Section 2902.29, Stationary Equipment Hydraulic Fluids
      Section 2902.30, Biodegradable Cutlery
      Section 2902.31, Glass Cleaners
      Section 2902.32, Greases
      Section 2902.33, Dust Suppressants
      Section 2902.34, Carpets
      Section 2902.35, Carpet and Upholstery Cleaners

Once USDA designates an item under the "Federal Biobased Products Preferred Procurement Program" (FB4P), procuring agencies must purchase biobased products within these designated items where the purchase price of the procurement item exceeds $10,000 or where the quantity of such items or functionally equivalent items purchased over the preceding fiscal year equaled $10,000 or more, unless products within a designated item: (1) are not reasonably available within a reasonable period of time; (2) fail to meet the reasonable performance standards of the procuring agencies; or (3) are available only at an unreasonable price. The $10,000 threshold applies to federal agencies as a whole and not to agency subgroups such as regional offices or subagencies of the larger federal department or agency.

Also, USDA is amending 7 CFR 2902 to be consistent with the statutory changes to FSRIA Section 9002 made by the Energy Policy Act of 2005. Those changes make federal contractors expressly subject to the procurement preference provisions of Section 9002 (see the definition of "procuring agency" in Section 2902.2, Definitions). In addition, USDA is amending Part 2902 to: (1) clarify that biobased products from certain designated countries (as defined in FAR 25.003, Definitions) must be treated by procuring agencies as eligible for the procurement preference under FSRIA (see new paragraph (b)(3) of Section 2902.4, Procurement Programs); and (2) clarify that the procurement preference provisions do not apply to purchases of biobased items that are not the direct result of contracts with procuring agencies (see paragraph (d) of Section 2902.3, Applicability to Federal Procurements).

Comments on these proposed and interim rules may be submitted by any of the following methods: (1) http://www.regulations.gov; (2) http://www.biobased.oce.usda.gov; (3) e-mail: fb4p@oce.usda.gov (include "RIN number 0503-AA30" and "Proposed Designation of Items"on the subject line for comments on Sections 2902.16 through 2902.25; "RIN number 0503-AA31" and "Proposed Designation of Items" on the subject line for comments on Sections 2902.26 through 2902.35; and "RIN number 0503-AA26" and "Amendments to Guidelines" on the subject line for comments on the interim rule changes); or (4) mail/commercial/hand delivery to: Marvin Duncan, USDA, Office of the Chief Economist, Office of Energy Policy and New Uses, Room 4059, South Building, 1400 Independence Avenue, SW, MS-3815, Washington, DC 20250-3815. Comments on the 20 proposed biobased products are due October 16, 2006. Comments on the interim rule changes are due August 28, 2006.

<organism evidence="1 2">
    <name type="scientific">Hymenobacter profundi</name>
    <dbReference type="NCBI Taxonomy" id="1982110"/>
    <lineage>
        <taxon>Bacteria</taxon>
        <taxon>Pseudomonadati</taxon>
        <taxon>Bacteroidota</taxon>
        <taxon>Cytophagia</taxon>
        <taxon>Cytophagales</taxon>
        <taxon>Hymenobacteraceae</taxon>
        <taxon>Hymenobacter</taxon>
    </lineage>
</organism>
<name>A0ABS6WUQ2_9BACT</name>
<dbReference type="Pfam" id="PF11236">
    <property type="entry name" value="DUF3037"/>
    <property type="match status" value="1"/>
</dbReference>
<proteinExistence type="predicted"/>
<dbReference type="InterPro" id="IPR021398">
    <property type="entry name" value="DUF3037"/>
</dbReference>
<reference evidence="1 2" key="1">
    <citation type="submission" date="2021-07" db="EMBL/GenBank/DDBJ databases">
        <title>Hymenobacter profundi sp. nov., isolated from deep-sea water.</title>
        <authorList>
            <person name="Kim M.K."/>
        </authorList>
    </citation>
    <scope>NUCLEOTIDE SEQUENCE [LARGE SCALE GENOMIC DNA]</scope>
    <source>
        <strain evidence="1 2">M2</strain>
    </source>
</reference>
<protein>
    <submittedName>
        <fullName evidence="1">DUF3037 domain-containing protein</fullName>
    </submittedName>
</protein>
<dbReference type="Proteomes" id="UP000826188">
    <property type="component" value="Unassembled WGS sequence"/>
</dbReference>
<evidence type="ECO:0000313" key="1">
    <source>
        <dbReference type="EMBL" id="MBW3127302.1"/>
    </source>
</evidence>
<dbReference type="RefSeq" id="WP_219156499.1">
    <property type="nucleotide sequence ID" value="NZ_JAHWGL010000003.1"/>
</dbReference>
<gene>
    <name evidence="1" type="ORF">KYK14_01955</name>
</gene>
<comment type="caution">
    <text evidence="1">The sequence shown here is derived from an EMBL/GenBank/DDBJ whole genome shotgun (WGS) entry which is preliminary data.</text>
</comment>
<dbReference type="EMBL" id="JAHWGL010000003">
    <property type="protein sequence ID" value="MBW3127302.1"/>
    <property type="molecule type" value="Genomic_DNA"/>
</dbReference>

For more on the FB4P and the first six biobased items designated by USDA, see the February 2005 Federal Contracts Perspective article "USDA Publishes Biobased Products Guidelines," the August 2005 Federal Contracts Perspective article "Agriculture Proposes Six Biobased Items," and the April 2006 Federal Contracts Perspective article "USDA Designates Six Biobased Products for Procurement."



NASA Proposes Information Technology Security Changes

The National Aeronautics and Space Administration (NASA) is proposing to amend NASA FAR Supplement (NFS) 1852.204-76, Security Requirements for Unclassified Information Technology Resources, to reflect the updated requirements of NASA Procedural Requirements (NPR) 2810, "Security of Information Technology." The NPR was recently revised to address increasing cyber threats and to ensure consistency with the Federal Information Security Management Act (FISMA), which requires agencies to protect information and information systems commensurate with the sensitivity of the information processed, transmitted, or stored.

NFS 1852.204-76 is applicable to all NASA contracts that require contractors to: (1) have physical or electronic access to NASA's computer systems, networks, or information technology infrastructure; or (2) use information systems to generate, store, or exchange data with NASA or on behalf of NASA, regardless of whether the data resides on a NASA or a contractor's information system. NFS 1852.204-76 would be revised to:

In addition, NFS 1804.470, Security Requirements for Unclassified Information Technology (IT) Resources, would be revised to reflect the changes in NFS 1852.204-76.

Comments should be submitted on or before October 2, 2006, identified by "RIN Number 2700-AD26," by any of the following methods: (1) http://www.regulations.gov; (2) by e-mail to Ken.stepka@nasa.gov; or (3) to Ken Stepka, NASA Headquarters, Office of Procurement, Analysis Division, Washington, DC 20546.



Administrative Changes to the DFARS

The Department of Defense (DOD) issued three administrative final rules and one proposed rule that substantially revises an earlier proposed rule on export-controlled information and technology.



Proposed FAR Rules Would Address ID Verification, IPv6

Two rather technical proposed rules that would amend the FAR were recently published for comments: